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Publication numberUS3394768 A
Publication typeGrant
Publication dateJul 30, 1968
Filing dateOct 4, 1965
Priority dateOct 4, 1965
Publication numberUS 3394768 A, US 3394768A, US-A-3394768, US3394768 A, US3394768A
InventorsLowell R Chocola, Ralph P Arthur, Shore Samuel
Original AssigneeRichardson Co
Export CitationBiBTeX, EndNote, RefMan
External Links: USPTO, USPTO Assignment, Espacenet
Fatty alcohols as performance boosters and foam stabilizers with fatty alcohol sulfate salts
US 3394768 A
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Description  (OCR text may contain errors)

United States Patent FATTY ALCOHOLS AS PERFORMANCE BOOSTERS AND FOAM STABILIZERS WITH FATTY ALCO- I-IOL SULFATE SALTS Lowell R. Chocola, Chicago, Ralph P. Arthur, Addison, and Samuel Shore, Roselle, Ill., assignors to The Richardson Company, Melrose Park, 111., a corporation of Ohio No Drawing. Filed Oct. 4, 1965, Ser. No. 492,874

6 Claims. (Cl. 175-69) ABSTRACT OF THE DISCLOSURE A method of producing improved water based foams useful for air-foam drilling is carried out by incorporating a small amount of mixed fatty alcohols containing 10-16 carbon atoms with solutions of basic salts of mixed sulfated fatty alcohols containing 12-15 carbon atoms.

This invention relates to the use of basic salts of mixed sulfated alcohols in air-foam drilling and more particularly to improved air-foams produced through the addition of mixed fatty alcohols to the sulfated alcohols.

Air-foam drilling is a relatively new technique developed to remove cuttings from the vicinity of the drill bit in drilling operations. Air-foam drilling differs from conventional drilling in that foam produced from an aqueous solution of the surfactant and compressed air instead of drilling mud is used to suspend the cuttings and remove them from the drill bit. Air-foam drilling is particularly advantageous in operations which produce the larger openings in the earth for such purposes as underground explosive tests and housings for weapon systems, since the volumes of suspending fluid required prohibit the use of drilling mud.

As indicated above, foams used in the air-foam drilling operations should be both strong and stable so as to form suspensions of the solid cuttings and to carry them away from the drill bit, Not all foams exhibit these properties to an acceptable extent. In addition, some foaming agents are quite costly.

Therefore, one object of this invention is the development of foam compositions which exhibit strength and stability and are useful in air-foam drilling.

Another object is the development of low cost foaming agents.

Other objects will become apparent from the detailed description below.

We have discovered that low cost basic salts of mixed, sulfated fatty alcohols with l0-16 carbon atoms and, particularly, those derivatives containing the odd number of carbon atoms can be utilized to produce air-foam compositions if mixed, fatty alcohols with l'O-16 carbon atoms including the odd numbered alcohols are added in small amounts to the sulfated fatty alcohol compositions. The resultant combination is particularly useful in water based foams and preferably in systems utilizing tap or other relatively soft water.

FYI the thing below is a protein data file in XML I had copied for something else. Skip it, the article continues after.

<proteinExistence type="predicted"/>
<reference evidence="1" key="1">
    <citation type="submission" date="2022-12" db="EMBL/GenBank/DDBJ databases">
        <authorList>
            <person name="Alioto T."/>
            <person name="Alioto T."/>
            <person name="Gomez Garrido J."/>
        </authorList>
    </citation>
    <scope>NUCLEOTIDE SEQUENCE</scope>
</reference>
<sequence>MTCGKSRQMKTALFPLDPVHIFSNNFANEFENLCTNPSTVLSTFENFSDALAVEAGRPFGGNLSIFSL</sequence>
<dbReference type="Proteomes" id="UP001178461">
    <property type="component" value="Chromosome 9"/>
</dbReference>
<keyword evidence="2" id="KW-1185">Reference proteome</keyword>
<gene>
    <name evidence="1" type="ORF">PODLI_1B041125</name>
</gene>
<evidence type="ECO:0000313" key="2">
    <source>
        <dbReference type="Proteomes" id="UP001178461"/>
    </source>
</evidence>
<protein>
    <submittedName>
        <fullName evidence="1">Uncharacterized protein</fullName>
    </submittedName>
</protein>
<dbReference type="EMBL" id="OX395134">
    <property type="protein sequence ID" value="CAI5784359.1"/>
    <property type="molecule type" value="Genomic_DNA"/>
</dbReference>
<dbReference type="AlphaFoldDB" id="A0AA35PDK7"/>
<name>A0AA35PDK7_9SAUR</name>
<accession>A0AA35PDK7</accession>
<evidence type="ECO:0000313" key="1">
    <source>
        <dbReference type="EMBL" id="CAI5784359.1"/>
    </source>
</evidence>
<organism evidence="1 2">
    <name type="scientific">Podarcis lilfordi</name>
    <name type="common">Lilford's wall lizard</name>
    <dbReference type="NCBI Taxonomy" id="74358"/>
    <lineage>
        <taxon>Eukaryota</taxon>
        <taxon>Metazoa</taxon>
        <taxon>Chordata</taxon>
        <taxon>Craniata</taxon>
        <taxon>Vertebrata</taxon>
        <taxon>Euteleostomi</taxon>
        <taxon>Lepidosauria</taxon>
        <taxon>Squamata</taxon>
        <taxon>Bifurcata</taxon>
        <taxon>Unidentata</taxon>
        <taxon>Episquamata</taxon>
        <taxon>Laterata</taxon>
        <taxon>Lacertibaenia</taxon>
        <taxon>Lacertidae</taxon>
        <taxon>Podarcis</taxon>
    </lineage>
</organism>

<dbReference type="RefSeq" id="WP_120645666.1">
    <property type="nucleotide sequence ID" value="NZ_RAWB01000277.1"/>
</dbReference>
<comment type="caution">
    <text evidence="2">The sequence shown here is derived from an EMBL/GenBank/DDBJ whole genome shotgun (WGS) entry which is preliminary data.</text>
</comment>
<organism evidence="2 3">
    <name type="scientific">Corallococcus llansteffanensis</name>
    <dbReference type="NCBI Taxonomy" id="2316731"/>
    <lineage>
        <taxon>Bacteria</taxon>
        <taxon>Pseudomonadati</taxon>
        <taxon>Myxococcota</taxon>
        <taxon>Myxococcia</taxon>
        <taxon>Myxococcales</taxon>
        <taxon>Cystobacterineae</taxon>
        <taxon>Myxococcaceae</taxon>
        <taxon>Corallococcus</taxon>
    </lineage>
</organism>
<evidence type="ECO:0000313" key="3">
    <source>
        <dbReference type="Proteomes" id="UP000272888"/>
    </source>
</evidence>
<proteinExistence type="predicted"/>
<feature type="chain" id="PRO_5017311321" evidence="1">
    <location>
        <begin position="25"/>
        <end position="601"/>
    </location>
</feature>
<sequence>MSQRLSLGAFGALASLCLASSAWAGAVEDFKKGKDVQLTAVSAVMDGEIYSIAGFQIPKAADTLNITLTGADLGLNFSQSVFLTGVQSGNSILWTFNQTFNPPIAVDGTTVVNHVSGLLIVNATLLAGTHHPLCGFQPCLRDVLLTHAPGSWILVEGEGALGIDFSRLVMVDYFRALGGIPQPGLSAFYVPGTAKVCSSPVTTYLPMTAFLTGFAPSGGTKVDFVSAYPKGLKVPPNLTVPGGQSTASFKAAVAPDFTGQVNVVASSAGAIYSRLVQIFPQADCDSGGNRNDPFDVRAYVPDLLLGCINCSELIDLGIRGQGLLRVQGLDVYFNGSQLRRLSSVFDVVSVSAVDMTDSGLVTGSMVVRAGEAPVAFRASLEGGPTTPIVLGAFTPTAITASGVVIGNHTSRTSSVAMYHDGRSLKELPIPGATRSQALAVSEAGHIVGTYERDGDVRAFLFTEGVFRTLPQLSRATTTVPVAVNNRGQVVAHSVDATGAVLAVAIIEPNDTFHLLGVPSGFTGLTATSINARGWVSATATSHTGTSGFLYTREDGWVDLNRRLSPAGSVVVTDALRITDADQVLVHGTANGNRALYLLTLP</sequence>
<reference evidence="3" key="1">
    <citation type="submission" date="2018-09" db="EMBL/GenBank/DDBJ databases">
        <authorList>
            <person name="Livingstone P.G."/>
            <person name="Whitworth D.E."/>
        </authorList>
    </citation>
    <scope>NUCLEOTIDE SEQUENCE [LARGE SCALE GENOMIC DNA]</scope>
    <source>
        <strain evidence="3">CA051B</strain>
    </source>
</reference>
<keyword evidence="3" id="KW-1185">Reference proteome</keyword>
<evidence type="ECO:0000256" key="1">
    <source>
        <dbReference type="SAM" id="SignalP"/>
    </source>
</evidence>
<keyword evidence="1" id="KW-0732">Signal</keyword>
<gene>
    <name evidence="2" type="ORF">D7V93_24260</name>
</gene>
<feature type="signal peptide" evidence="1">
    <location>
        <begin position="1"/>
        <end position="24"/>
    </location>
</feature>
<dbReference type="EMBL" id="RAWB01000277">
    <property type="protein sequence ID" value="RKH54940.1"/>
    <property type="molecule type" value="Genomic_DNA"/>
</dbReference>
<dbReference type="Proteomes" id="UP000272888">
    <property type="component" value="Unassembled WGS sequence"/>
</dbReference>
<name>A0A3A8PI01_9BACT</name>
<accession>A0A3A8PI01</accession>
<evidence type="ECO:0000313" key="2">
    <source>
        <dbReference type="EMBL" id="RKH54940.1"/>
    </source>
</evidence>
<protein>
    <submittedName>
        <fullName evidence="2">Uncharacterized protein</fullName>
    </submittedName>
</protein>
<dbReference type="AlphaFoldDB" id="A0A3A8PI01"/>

Briefly, the invention is directed to a method of producing improved water based foams useful for air-foam drilling from aqueous solutions containing basic salts of mixed, sulfa-ted alcohols with 10-16 carbon atoms, which comprises introducing a small amount of mixed fatty alcohols with l0-16 carbon atoms to improve the properties of stability and strength of the foam. It is also directed to a method of air-foam drilling in which suspen- 3,394,768 Patented July 30, 1968 "ice sions of silicon based, inorganic particles are removed from the vicinity of the drill bit by use of these water based foams. In addition, the invention is directed to aqueous solutions of the combination of the salts and mixed fatty alcohols.

In the invention, low cost basic salts of mixed fatty sulfated alcohol with 10l6 carbon atoms are utilized as the foaming agent. These salts include the amine and alkali salts such as ammonium, alkanol amine, sodium, potamiurn salts, and the like, with ammonium salts being preferred. The sulfated fatty alcohols contain 10-16 carbon atoms and preferably have an average chain length of l314 carbon atoms. Although these salts are somewhat ineffective in producing the required properties in the foams by themselves, their ability to produce the required foams is considerably enhanced by the small addition of mixed fatty alcohols with 10-16 carbon atoms. Preferably the fatty alcohols contain an average chain length of 13- 14 carbon atoms.

The combination of the salts and the mixed fatty alcohols is a particularly effective additive for water based systems utilizing tap or other relatively soft water. When salt or hard water is utilized, the improvement is much less striking.

A particularly advantageous composition in producing air-foams for drilling operations comprises an aqueous solution of the defined salts of the mixed sulfated fatty alcohols with 10-16 carbon atoms and a small amount of mixed fatty alcohols with 1016 carbon atoms, the small amount being 2-3 weight percent based on the Weight of ammonium salts of mixed sulfated fatty alcohols with an average of 13-14 carbon atoms. This particular percentage has been found to be unusually effective in contrast to other less effective weight percentages of 1 and 4.

The above described foams are useful in the method of air-foam drilling operations in which suspensions of silicon based, inorganic particles are removed from the vicinity of the drill bit. This method comprises introducing an air-foam in the vicinity of a drill bit to form a suspension of the particles in the foam, and removing the suspension together with the particles from the vicinity of the drill bit. The foam is as described above.